8 tried and true ways to build a container terminal
A former mayor of Prince Rupert, B.C., has some advice for CBRM on getting a container terminal
Twenty years ago, Prince Rupert, B.C., was pitching itself as a great location for a container terminal. Today more than 600,000 containers a year move through the West Coast port, which employs 3,000 people. How did they do it?
Herb Pond was the mayor of Prince Rupert for two terms during the container terminal's development and completion.
Here are a few pieces of advice from someone who's been there, done that.
1. Travel with a map and pitch, pitch, pitch
Pond said no one knew where Prince Rupert was and the city's pitch was unusual. Most container terminals are unloading in major centres with cargo for large local markets. Prince Rupert was proposing something different — a "put it on trains and it's gone" system, said Pond.
"Everyone said, 'Look, there's no local market,'" Pond told CBC's Information Morning Cape Breton.
"That was actually the Prince Rupert advantage. You're not trying to deal with the congestion of a major urban centre."
2. Who leads the charge?
Prince Rupert's port is run by a port authority formed under the Canada Marine Act. "Credit for the port's success has to go to the port authority's CEO who travelled to pitch the idea," said Pond.
The former mayor said his role was the "political will." Pond also garnered support from the mayors of other municipalities who would benefit.
3. Get federal, provincial and rail line support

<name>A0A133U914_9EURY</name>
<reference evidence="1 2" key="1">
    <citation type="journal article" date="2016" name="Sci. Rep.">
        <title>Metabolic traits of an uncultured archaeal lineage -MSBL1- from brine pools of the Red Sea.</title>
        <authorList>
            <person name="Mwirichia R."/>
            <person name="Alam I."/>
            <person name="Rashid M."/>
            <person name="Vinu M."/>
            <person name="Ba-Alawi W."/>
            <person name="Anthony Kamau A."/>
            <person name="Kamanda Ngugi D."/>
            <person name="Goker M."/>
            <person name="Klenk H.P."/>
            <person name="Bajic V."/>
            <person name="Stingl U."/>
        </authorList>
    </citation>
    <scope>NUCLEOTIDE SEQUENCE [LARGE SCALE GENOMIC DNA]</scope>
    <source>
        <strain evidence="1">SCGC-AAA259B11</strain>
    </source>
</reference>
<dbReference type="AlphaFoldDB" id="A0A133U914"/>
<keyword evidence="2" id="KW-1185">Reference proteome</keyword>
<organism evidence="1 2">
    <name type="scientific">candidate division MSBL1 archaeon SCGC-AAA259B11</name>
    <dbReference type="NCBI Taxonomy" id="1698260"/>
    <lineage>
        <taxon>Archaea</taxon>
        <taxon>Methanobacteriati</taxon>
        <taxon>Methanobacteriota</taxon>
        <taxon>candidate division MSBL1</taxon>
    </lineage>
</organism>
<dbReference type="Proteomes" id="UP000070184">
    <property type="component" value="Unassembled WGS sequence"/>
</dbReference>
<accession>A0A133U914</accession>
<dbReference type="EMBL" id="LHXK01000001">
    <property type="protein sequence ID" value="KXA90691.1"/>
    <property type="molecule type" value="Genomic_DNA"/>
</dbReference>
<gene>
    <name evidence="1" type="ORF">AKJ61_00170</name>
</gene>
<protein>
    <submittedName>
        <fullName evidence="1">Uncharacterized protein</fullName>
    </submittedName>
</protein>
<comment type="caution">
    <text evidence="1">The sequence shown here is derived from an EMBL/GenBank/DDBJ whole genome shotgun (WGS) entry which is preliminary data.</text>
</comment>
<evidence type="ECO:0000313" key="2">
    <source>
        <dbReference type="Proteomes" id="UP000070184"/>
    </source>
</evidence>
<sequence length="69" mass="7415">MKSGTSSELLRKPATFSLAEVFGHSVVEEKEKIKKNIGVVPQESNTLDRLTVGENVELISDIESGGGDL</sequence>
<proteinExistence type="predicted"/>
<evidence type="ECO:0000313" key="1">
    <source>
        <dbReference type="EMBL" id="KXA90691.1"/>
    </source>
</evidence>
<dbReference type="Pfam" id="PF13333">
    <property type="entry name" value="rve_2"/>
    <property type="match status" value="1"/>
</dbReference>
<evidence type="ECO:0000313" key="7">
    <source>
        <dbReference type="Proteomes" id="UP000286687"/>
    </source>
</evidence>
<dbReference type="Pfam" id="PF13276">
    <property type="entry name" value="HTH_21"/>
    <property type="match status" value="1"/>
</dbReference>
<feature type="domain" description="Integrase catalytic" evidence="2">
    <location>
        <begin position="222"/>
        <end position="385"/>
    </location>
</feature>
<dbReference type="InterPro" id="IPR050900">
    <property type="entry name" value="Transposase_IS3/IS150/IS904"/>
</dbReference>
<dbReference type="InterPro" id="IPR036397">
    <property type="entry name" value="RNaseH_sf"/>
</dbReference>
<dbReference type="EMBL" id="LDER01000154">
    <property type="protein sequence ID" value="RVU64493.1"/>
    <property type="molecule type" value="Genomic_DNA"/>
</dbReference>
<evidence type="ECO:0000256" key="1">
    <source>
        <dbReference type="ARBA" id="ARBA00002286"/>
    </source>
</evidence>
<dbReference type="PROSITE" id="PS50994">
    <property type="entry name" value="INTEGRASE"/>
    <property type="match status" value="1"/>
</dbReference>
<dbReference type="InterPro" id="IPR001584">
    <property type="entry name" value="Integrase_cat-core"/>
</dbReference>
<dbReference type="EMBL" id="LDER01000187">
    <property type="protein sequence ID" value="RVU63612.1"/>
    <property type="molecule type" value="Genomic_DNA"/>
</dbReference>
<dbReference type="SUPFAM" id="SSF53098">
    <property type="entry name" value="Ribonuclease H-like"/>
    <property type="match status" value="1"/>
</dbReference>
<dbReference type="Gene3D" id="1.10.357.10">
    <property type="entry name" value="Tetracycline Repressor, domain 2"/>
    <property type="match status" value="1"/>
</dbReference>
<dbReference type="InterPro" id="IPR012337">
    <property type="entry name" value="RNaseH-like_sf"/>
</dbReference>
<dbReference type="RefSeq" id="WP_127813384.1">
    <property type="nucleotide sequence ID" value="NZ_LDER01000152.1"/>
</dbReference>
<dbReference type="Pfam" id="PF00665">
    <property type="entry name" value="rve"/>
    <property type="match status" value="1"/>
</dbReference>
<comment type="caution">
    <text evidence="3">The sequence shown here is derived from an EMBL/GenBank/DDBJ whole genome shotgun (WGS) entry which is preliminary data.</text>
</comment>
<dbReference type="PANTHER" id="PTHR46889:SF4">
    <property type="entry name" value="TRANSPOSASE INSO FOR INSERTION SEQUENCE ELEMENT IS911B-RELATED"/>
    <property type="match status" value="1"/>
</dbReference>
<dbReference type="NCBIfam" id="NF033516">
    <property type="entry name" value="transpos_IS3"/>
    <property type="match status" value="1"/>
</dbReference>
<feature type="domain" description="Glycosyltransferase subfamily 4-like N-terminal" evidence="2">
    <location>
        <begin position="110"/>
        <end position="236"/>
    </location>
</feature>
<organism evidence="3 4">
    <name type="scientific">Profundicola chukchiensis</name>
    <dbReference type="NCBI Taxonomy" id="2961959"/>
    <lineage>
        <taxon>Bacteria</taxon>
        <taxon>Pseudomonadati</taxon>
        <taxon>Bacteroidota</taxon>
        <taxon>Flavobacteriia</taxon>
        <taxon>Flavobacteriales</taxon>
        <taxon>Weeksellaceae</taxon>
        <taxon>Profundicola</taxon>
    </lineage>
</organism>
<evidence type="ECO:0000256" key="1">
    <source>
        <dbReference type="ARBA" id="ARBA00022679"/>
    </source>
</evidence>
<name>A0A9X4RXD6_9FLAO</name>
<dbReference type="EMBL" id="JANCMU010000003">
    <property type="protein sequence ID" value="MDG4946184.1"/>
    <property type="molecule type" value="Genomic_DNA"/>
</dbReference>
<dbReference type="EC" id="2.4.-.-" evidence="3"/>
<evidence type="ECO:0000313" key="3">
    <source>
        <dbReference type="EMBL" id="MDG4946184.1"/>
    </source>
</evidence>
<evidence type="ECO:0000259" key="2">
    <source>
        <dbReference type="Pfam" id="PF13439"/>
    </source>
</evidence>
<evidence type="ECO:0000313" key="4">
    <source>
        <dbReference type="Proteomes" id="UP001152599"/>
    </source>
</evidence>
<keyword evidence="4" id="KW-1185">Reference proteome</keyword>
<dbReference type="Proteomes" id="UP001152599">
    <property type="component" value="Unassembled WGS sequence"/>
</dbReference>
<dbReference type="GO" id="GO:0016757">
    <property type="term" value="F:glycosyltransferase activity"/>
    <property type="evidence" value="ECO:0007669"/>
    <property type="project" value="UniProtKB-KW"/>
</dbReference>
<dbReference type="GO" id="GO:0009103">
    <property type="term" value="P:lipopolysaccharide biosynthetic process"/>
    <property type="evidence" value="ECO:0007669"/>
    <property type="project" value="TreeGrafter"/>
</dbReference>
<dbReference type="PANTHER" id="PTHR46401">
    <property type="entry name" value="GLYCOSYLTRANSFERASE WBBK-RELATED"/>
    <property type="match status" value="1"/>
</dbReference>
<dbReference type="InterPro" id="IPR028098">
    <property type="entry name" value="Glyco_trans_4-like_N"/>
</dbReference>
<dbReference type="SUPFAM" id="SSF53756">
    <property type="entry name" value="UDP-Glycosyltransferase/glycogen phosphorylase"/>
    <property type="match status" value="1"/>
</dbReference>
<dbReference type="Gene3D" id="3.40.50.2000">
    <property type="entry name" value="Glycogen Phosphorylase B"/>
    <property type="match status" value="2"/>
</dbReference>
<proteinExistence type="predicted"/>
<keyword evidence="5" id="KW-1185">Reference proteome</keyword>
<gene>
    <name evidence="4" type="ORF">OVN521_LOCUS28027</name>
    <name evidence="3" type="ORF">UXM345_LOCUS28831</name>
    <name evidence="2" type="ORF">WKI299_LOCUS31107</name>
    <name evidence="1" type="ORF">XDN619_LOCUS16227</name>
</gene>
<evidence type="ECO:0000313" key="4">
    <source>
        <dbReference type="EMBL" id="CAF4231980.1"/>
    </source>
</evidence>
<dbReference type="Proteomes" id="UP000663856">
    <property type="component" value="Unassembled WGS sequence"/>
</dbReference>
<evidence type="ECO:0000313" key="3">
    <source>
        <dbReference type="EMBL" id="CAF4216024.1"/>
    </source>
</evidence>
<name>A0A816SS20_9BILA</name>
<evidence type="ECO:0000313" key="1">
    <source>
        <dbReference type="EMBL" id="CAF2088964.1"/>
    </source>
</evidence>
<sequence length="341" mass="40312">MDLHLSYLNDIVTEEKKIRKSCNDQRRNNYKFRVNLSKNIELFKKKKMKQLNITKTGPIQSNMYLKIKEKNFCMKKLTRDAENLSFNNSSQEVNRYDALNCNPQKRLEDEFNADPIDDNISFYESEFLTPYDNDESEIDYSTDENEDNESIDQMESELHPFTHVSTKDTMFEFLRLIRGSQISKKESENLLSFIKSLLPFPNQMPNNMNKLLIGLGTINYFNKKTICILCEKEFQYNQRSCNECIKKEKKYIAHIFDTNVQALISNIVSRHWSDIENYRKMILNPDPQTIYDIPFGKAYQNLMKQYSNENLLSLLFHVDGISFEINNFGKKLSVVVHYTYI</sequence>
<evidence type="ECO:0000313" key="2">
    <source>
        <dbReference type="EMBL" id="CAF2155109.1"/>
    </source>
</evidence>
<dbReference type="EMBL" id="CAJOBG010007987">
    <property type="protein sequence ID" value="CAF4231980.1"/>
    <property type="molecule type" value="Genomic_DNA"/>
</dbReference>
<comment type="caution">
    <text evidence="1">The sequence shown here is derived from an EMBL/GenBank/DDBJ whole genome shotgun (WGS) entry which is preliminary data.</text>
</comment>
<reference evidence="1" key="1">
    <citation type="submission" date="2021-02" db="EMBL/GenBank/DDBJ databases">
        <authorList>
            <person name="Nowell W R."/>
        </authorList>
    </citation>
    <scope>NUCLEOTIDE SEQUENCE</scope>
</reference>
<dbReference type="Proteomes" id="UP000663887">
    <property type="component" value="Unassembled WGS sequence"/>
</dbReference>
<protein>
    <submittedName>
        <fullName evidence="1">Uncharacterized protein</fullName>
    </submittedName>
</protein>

Pond said the federal and provincial governments each contributed about $30 million to help build the container terminal.
"Also attracting CN (Rail) and their interest," he said. "There had to be significant upgrading and dedication of new equipment."
4. Terminal operator is key
The operator, Maher Terminals, was vital to the project's success. "The terminal operator that was selected had very strong relationships," said Pond.
Once Maher was on board, Pond said there was immediate interest from customers like Ashley Furniture, Walmart, Mattel and other big clients.
5. Municipality's role
In addition to getting the federal and provincial governments onside, Pond said Prince Rupert's main role was to meet with investors and negotiate favourable property tax rates.
"You're up against existing players, particularly in Halifax," said Pond. "You've got to convince the world there's a business case to be made."
7. Two-way traffic
Pond said Prince Rupert's next big step is filling the containers for their return trip to Asia. "Two-way traffic is critical," he said.
8. Jobs, jobs, jobs
Pond said Prince Rupert is looking at expanding its container terminal again.
"They're now looking at adding 200, 250 longshore jobs. How do we train them? How do we develop that workforce?"
with files from Information Morning Cape Breton